The historic Supreme Court verdict on Aadhaar is finally out. And with it, the matter of data protection and privacy is back in the public debate. And while data privacy is a something very serious, I can tell you which people are not serious.
Those would be the entire food chain of Aadhar privacy hawks, starting from the lowly social media trolls to the furious talking heads on TV and all the way to ‘activist lawyers’ of Lutyens Delhi who file the same case over and over again.
There is a simple litmus test to spot these anti-Aadhaar trolls (from social media to mainstream media to lawyers). If they are not talking about Cambridge Analytica, they are just trolls. They don’t care about data protection and/or privacy. At best they are mindless critics, out to stop Aadhaar simply because Modi seized upon it as a key tool to clean up the system. At worst, they are in the pay of vested interests who find their settled fiefdoms to be under threat from the very same cleanup.
Now, the concept of data theft, which stems from the idea of “data as property” is somewhat new and deserves to be explained in simple words. Let me make a humble attempt to do just that.
Simply put, what is property? Several thousand years ago, the only possible property you could own were things like land, cattle, crops, pieces of gold and silver, etc.
Then, as human society grew more complicated, more sophisticated notions of a property had to be defined and protected. For example, if you wrote a book or a poem, no one else could claim it as theirs. If you came up with an idea for a new technology, no one else could profit from it without your permission. This was ‘intellectual property’. And in order to protect intellectual property, copyright laws and patent laws were born.
Today, the modern world has given rise to another new notion of property: that of your personal data. This not only includes your name and age but also your personal preferences: what you like to eat, what you like to watch, where you like to travel. Everything that makes you the person that you are.
And this information is very valuable in a commercial sense. For example, online shopping websites would love to know about your choices in clothes, books, electronics and so on. It is not hard to see that a political party would want to know how you think so that they can deliver tailor-made messages to you.
This is the concept of ‘your data as your property.’ Platforms such as Facebook, where users put out large quantities of their personal information, therefore claim publicly that they will not allow unauthorized harvesting of your data by third parties. They say that ‘data is the new gold.’
Which is what makes the Cambridge Analytica scandal so serious. A shady corporation harvested from Facebook the personal data of hundreds of millions of users. And we will probably never know exactly how many people had their data stolen and who exactly this data was sold to.
So how is it that India’s anti-Aadhar volunteer army never spoke about Cambridge Analytica? The Aadhaar consists of giving your name, age and biometric data to our democratically elected government. The benefits of Aadhaar in cutting out waste/theft from welfare schemes and its use as an anti-corruption tool couldn’t be more obvious.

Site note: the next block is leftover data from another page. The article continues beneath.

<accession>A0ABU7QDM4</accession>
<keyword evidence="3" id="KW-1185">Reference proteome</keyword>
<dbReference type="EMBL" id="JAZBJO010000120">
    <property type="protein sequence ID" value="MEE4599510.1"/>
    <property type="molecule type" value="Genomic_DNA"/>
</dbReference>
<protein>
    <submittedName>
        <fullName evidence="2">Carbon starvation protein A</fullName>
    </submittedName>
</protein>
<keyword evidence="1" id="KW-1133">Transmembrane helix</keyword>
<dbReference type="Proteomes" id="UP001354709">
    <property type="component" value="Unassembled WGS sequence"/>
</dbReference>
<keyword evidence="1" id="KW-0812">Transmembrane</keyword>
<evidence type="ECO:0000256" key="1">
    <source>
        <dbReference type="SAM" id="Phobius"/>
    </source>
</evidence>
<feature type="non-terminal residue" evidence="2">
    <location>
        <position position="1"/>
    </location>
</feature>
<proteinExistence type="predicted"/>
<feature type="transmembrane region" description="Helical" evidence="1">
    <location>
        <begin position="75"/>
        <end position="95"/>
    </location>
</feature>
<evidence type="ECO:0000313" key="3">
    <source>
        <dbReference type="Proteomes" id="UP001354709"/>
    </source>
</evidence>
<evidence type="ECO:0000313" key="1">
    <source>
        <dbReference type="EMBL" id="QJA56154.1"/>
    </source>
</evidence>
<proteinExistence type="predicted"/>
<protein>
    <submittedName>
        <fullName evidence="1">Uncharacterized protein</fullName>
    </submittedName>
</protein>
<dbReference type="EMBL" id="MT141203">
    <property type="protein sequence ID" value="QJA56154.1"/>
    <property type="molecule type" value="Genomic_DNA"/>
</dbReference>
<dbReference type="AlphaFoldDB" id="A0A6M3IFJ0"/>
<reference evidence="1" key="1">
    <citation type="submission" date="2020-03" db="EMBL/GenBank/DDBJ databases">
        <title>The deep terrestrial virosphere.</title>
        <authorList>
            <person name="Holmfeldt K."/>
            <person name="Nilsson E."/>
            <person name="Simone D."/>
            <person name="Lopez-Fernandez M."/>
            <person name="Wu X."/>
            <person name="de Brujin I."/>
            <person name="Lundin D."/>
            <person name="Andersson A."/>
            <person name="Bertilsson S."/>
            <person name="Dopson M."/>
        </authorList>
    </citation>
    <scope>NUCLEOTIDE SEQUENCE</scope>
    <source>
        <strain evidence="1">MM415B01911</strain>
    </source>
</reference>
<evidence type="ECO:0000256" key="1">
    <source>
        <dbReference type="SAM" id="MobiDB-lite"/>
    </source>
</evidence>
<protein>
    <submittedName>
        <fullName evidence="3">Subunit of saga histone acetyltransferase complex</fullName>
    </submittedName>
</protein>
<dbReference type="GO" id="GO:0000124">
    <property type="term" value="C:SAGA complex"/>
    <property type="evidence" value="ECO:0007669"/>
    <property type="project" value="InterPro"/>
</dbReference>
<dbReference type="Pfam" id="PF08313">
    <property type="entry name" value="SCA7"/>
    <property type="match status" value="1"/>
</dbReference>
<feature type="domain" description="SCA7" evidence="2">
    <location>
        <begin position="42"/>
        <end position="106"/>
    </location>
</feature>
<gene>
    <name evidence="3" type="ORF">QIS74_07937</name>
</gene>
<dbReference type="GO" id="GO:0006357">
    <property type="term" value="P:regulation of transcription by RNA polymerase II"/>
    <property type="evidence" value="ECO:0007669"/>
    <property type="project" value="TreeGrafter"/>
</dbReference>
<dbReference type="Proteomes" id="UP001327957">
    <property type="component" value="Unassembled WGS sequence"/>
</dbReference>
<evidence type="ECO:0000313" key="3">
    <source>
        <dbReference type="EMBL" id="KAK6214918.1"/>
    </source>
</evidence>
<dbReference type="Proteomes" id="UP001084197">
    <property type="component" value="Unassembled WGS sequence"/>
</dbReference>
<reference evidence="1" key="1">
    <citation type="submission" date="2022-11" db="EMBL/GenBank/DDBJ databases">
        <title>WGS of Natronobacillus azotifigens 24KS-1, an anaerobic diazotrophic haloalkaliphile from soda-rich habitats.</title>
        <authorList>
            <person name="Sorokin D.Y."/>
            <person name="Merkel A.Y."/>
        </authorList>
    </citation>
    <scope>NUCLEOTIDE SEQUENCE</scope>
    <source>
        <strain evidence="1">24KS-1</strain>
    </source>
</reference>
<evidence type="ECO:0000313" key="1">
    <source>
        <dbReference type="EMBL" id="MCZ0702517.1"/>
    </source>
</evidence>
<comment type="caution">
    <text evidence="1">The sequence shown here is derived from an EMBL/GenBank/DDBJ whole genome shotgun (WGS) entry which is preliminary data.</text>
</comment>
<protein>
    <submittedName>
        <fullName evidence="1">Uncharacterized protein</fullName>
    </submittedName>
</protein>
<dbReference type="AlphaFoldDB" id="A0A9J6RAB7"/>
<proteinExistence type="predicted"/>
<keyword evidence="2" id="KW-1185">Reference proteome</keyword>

None of these upsides is present in the case of the Cambridge Analytica scandal. The amount of data that people put out on Facebook is several orders of magnitude bigger than anything they have given for Aadhaar. We all know (lots of) people who put out every little detail of their lives on Facebook and many of us might be guilty of it ourselves. And all this data might have been stolen by a shady foreign corporation who might have sold it to anyone.
What did the anti-Aadhaar troll army here in India say about Cambridge Analytica? Silence.
You might remember that there were some initial absurd efforts to link BJP to Cambridge Analytica by means of some son or daughter of some BJP ally. But then just as the big details of the story came out in hearings before the UK Parliament, the Cambridge Analytica story vanished completely.
Could this have been the reason why?
This seems to have been the precise moment when Indian media lost all interest in the Cambridge Analytica story.
Even a picture of a clearly visible Congress election symbol in Cambridge Analytica CEO’s office which was found in a 2017 BBC Documentary failed to revive media interest in the story.
The story had everything. The video grab was for everyone to see. It couldn’t have been more prominent.
And yet, somehow the media still managed to lose interest in the story.
We will never know if Cambridge Analytica actually stole data for the Congress Party. I guess we will just have to accept the possibility that the CEO of Cambridge Analytica randomly puts up in his office posters of organizations that he is not dealing with in any way.
Just the way we will have to accept that Cambridge Analytica has now closed down, it’s owners have voluntarily destroyed their mountain of data goldmine, given up all worldly possessions and gone into the forest in search of enlightenment. We will never know.
What we do know, however, is how our domestic data privacy warriors behaved about the whole Cambridge Analytica scandal the moment the name of the Congress came up.